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Published September 2011 | public
Journal Article

Recent advances in colloidal gold nanobeacons for molecular photoacoustic imaging


Photoacoustic imaging (PAI) represents a hybrid, nonionizing modality, which has been of particular interest because of its satisfactory spatial resolution and high soft tissue contrast. PAI has the potential to provide both functional and molecular imaging in vivo since optical absorption is sensitive to physiological parameters. In this review we summarize our effort to advance molecular PAI with colloidal gold nanobeacons (GNB). GNB represents a robust nanoparticle platform that entraps multiple copies of tiny gold nanoparticles (2–4 nm) within a larger colloidal particle encapsulated by biocompatible synthetic or natural amphilines. The utilization of numerous small gold particles greatly amplifies the signal without exceeding the renal elimination threshold size. With fibrin‐targeted GNB, the robust detection of microthrombus formed over a ruptured atherosclerotic plaque has been achieved, which offers an important opportunity to recognize patients with moderate lumen stenosis but high risk of stroke. With the use of second‐generation smaller GNBs, the potential to improve sentinel lymph node assessment and biopsy was advanced with respect to rapidity and sensitivity of detection in mice. Finally, for angiogenesis, an essential microanatomical biomarker of tumor and cardiovascular disease progression, integrin‐targeted GNBs allowed visualization of numerous angiogenic sprouts and bridges that were otherwise undetectable from inherent blood signal alone, offering sensitive and specific discrimination and quantification of angiogenesis in vivo.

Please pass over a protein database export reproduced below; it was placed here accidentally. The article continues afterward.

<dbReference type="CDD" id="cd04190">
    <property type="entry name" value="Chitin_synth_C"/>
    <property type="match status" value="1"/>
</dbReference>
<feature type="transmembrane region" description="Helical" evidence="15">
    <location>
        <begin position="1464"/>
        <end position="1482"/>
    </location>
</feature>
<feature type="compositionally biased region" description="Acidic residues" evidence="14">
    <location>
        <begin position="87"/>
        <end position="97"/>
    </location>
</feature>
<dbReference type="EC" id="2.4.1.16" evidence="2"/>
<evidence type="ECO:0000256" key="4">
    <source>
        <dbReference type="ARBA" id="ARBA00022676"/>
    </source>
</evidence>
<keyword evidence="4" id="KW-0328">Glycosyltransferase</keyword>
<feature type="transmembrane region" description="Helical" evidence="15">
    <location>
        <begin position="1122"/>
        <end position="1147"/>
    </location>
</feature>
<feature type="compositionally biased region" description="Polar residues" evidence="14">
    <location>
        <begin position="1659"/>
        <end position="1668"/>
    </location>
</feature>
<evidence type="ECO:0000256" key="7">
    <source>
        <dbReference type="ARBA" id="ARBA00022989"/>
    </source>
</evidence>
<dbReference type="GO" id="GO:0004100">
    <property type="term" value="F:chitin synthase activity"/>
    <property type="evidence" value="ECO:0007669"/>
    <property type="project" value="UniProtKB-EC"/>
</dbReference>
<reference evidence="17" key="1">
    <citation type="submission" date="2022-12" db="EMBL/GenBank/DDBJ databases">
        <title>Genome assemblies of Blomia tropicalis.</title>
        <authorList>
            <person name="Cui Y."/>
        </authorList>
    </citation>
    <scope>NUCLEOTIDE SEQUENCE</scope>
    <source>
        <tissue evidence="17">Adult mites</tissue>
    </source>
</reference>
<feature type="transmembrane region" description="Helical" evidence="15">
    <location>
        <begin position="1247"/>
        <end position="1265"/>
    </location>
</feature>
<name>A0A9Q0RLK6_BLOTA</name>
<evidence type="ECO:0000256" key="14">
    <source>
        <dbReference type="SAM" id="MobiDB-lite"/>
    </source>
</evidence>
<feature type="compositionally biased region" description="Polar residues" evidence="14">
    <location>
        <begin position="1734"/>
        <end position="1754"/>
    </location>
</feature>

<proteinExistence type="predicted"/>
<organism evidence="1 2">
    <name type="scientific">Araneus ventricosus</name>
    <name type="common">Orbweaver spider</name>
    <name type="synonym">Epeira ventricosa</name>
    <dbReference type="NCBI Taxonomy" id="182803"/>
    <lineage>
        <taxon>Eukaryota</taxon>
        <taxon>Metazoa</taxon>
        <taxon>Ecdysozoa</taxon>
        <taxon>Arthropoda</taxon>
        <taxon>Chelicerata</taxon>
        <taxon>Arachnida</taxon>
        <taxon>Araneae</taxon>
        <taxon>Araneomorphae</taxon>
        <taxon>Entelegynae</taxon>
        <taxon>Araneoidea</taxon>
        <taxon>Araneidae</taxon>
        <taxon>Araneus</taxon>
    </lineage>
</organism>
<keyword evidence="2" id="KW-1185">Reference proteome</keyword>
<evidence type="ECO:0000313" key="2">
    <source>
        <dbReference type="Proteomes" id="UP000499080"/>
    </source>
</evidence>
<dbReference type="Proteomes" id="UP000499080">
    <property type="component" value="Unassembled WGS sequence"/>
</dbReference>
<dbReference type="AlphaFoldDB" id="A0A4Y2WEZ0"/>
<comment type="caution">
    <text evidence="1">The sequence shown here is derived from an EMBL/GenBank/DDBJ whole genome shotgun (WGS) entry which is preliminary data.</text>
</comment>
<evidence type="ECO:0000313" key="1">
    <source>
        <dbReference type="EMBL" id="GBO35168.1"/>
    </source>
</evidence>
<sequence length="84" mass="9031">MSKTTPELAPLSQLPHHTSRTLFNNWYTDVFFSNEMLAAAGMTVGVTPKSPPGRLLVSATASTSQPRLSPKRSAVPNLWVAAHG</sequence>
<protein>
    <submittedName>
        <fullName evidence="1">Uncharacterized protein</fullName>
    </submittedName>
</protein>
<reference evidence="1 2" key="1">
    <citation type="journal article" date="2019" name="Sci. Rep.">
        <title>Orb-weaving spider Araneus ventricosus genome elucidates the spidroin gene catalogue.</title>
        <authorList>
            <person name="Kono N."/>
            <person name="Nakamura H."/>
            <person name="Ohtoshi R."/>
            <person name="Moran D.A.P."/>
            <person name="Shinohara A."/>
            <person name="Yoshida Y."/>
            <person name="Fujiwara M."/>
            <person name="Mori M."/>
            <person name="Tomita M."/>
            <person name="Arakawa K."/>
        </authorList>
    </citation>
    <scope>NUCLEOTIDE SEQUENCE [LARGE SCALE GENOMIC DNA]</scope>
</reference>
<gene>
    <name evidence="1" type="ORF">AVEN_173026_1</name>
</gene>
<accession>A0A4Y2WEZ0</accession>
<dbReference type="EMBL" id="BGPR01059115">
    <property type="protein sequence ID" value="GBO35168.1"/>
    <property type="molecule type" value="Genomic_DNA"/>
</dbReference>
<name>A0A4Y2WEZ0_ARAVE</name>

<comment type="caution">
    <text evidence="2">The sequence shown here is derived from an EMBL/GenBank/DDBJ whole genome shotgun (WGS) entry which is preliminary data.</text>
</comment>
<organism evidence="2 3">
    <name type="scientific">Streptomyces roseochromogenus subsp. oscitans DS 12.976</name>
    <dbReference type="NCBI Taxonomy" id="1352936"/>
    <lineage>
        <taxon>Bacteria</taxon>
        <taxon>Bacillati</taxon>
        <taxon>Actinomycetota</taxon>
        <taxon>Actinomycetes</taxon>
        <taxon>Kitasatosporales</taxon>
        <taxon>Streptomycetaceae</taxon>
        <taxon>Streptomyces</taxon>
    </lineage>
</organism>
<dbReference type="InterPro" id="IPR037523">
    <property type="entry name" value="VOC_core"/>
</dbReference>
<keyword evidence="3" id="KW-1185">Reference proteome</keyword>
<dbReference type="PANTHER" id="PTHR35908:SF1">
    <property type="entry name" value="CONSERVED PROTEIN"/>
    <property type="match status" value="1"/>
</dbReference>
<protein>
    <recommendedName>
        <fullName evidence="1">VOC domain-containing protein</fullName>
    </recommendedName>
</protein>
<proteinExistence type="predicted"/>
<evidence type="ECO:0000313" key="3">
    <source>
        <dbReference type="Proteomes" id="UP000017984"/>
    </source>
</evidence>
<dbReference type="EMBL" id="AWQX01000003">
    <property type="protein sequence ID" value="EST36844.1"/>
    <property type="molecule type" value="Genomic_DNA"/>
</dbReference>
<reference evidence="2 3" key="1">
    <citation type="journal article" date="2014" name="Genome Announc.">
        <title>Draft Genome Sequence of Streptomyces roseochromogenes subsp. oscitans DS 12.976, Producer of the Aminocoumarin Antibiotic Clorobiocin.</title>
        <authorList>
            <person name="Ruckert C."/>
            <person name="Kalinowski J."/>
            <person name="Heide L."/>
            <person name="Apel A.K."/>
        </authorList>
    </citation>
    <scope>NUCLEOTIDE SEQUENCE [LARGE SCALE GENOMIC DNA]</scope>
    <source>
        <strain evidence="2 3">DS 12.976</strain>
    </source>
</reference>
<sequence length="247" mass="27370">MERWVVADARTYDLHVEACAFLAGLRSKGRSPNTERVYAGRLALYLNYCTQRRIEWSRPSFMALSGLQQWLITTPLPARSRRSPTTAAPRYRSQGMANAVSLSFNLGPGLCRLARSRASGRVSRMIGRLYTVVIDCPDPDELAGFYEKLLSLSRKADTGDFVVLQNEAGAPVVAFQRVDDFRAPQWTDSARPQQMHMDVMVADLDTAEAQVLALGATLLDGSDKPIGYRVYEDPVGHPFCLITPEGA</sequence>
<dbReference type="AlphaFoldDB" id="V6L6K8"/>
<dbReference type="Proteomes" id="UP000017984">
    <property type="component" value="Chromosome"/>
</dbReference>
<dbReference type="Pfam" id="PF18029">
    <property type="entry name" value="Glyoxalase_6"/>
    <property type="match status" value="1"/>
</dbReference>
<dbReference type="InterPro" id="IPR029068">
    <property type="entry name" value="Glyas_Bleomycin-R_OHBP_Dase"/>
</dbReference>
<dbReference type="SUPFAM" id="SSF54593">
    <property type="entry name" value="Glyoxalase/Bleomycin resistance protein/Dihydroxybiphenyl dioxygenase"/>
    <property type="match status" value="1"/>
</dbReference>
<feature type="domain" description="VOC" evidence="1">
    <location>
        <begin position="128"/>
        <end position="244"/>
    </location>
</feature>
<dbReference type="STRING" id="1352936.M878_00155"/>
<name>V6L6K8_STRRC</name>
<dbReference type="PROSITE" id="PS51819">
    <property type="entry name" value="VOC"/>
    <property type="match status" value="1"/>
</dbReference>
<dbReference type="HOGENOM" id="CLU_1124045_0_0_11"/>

Additional Information

© 2011 John Wiley & Sons, Ltd. Received: 9 December 2010, Revised: 3 March 2011, Accepted: 16 March 2011, Version of Record online: 25 October 2011. This article is published in Contrast Media and Molecular Imaging as part of the special issue on Photoacoustic Imaging, edited by Dr. Gregory Lanza, Department of Medicine, Washington University Medical Hospital.

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